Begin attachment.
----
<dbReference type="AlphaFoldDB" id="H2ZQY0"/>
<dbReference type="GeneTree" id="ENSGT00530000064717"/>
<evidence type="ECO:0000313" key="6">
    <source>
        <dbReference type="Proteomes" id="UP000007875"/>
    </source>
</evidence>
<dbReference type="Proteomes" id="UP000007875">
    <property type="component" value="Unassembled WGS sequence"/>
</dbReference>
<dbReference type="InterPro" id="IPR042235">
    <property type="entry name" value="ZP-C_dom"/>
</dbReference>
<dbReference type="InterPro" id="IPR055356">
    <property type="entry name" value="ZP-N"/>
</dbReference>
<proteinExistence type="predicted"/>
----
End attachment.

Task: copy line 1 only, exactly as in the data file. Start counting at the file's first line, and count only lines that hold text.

<dbReference type="AlphaFoldDB" id="H2ZQY0"/>